You would’ve thought that the 38-8 loss at home against the St. Louis Rams was going to be the Colts’ worst game of the season.
Guess what. Week 12 was just as bad. This time, the opponent was another NFC West team, the Arizona Cardinals (6-4).
After the jump we evaluate the Colts’ offense, defense and special teams after their second humiliation in three weeks, while also choosing the best player on both offense and defense.
The Colts’ early struggles continue. Their first possession ended in a three & out.
After a blocked field goal, the Colts started inside Arizona’s red zone but only got three points from it to make it 7-3.
Their problem to move the ball didn’t end there as their next drive ended in another three & out. Bad start and it only got worse. T.Y. Hilton looked banged up after trying to catch a deep pass by Luck.
On the Colts’ fourth series of the game, Luck was about to get sacked in second down. To avoid the sack, he forced a desperate throw trying to find Coby Fleener. The TE was well covered by Dansby who easily intercepted the pass and took it to the end zone. The pick-six made it 24-3.
Their next three drives right before the half all ended without points, including two more three & outs.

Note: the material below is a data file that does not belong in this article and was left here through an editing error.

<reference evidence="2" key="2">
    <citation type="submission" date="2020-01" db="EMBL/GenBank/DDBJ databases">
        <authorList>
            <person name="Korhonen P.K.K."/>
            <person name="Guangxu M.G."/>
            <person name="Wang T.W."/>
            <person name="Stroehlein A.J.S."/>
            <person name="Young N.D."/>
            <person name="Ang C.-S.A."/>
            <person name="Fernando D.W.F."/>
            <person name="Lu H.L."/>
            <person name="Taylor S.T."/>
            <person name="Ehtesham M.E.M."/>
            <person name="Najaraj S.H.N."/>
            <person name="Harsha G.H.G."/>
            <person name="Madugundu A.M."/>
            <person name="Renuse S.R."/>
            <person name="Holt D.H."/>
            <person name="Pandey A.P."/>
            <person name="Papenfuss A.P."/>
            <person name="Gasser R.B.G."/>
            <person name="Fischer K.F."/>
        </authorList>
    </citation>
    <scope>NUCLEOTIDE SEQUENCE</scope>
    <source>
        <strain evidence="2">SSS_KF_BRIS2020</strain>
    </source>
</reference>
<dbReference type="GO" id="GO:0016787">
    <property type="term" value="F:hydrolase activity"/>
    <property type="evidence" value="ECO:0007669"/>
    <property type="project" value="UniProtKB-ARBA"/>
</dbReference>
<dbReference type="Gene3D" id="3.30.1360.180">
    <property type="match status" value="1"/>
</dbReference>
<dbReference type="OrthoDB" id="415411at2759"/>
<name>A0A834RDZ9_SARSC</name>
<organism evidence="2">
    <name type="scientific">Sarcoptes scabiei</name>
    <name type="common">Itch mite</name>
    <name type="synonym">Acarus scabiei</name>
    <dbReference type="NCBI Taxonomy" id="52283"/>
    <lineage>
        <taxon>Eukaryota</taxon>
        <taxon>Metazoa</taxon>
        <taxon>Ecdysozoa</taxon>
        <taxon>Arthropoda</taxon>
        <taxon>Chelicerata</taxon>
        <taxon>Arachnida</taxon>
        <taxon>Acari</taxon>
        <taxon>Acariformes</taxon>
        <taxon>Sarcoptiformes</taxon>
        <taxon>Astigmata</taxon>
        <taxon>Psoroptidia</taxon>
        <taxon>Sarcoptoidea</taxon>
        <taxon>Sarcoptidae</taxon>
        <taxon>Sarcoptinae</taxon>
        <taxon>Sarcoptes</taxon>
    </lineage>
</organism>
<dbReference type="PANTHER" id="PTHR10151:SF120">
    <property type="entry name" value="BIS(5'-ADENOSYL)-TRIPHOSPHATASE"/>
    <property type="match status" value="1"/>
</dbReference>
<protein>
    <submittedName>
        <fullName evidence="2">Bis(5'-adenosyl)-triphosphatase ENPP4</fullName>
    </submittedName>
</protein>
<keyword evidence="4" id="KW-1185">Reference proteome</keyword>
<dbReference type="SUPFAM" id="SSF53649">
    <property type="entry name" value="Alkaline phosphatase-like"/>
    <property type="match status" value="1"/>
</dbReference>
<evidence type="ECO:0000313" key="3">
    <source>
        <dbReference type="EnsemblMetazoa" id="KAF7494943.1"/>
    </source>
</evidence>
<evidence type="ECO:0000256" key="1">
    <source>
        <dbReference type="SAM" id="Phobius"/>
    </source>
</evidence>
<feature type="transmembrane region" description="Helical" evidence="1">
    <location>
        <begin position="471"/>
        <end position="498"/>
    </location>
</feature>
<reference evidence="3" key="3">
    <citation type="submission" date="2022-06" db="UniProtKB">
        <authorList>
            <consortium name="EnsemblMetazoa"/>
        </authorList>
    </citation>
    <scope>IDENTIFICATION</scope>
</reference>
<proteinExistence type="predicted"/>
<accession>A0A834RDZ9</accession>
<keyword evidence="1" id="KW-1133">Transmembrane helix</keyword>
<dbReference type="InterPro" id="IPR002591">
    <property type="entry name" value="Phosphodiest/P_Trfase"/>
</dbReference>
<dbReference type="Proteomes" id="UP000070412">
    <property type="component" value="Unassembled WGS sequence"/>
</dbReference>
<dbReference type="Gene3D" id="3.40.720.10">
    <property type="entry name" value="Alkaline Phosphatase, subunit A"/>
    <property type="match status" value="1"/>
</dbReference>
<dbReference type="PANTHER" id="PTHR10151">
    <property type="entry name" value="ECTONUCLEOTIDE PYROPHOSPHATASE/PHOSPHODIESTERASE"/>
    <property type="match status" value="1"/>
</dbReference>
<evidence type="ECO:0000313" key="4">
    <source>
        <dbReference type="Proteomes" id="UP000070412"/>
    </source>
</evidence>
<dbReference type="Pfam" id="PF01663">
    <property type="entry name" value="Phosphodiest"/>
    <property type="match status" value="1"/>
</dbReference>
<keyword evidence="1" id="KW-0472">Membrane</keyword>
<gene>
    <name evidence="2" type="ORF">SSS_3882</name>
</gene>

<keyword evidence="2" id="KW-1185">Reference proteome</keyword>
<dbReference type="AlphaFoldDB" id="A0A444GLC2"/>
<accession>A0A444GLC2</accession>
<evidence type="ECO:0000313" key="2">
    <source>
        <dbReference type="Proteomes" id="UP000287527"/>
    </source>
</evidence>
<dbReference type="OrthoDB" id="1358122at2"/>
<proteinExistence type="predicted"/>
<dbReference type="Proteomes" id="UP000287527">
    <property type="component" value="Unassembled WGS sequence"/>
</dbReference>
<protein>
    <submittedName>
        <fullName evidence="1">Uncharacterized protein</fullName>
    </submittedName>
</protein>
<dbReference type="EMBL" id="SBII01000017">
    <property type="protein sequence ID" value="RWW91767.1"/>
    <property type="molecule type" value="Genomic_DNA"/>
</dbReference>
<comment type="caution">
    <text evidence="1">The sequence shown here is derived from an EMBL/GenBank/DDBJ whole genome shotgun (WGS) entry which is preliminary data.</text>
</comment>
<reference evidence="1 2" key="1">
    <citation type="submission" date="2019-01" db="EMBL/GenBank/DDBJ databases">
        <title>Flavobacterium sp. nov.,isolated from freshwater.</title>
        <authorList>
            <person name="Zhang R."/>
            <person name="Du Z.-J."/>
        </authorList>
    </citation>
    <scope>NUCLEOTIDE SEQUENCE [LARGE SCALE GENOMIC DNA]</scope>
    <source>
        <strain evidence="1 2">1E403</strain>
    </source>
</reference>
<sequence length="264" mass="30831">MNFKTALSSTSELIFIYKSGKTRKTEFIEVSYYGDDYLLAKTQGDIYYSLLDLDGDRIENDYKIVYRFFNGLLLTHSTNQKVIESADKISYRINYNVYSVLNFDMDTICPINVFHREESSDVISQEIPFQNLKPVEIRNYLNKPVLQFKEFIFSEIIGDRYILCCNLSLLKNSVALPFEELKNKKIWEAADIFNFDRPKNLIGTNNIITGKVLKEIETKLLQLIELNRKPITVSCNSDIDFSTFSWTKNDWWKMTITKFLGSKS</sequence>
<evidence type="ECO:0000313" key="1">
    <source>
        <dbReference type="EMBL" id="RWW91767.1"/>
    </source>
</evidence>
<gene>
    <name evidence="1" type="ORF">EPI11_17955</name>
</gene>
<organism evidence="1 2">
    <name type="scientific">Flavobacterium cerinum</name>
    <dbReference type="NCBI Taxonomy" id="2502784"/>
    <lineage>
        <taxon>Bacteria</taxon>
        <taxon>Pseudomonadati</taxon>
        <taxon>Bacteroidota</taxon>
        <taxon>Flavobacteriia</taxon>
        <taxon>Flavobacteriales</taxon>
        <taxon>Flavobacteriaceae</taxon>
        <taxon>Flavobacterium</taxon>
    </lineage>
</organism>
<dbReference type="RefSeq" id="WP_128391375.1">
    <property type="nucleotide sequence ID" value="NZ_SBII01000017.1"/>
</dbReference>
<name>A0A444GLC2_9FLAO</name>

To start the third quarter, Luck and co. actually had a decent drive. They faced a fourth down at Arizona’s 36-yard line. They decided to go for it but couldn’t convert. At this point, all hope of making a miraculous comeback (if there was any left) was pretty much lost.
The next drive ended in a three & out again (sixth of the game). Weslye Saunders had the chance to make a big play after a long throw by Luck but couldn’t hang on to it.
Their next possession started with a lucky play. Trent Richardson lost the football but the refs blew the whistle just before the ball was stripped from his hands. After driving the ball 67 yards, Luck threw a perfect 17-yard TD pass to Coby Fleener to make it 34-11. Luck would also convert the two-point conversion with a pass to Darrius Heyward-Bey. This was by far their best drive of the game (84 yards on 11 plays). Sadly, it took them more than three quarters to finally do something right on offense.
Facing a fourth & one in their next drive, the Colts gave the ball to Richardson to get that yard. He couldn’t even do that. The line didn’t help but Trent is supposed to be able to get those tough yards.
The Colts got the ball one more time but other than a 22-yard run by “Boom” Herron, they couldn’t do anything with it.
It was another miserable day for the offense. Luck didn not play well but it’s hard to blame him after getting little to no help from his teammates or coaching staff. His interception was a terrible decision, but that’s what happens when a player realizes his team isn’t helping and thinks he has to do it all. He looked really frustrated all game long.
The o-line needs to protect Luck a lot better or Jim Irsay might start demanding things on twitter again.
Other than T.Y. Hilton and Coby Fleener, Luck’s targets (DHB, Reed, Brazill) are not even decent. Luck might want to start throwing the ball and try to catch it himself. It also makes you wonder why Pagano isn’t giving a chance to Da’Rick Rogers. At this point, I would rather see the Colts trying to use a new player instead of waiting for DHB to miraculously learn how to consistently catch the football.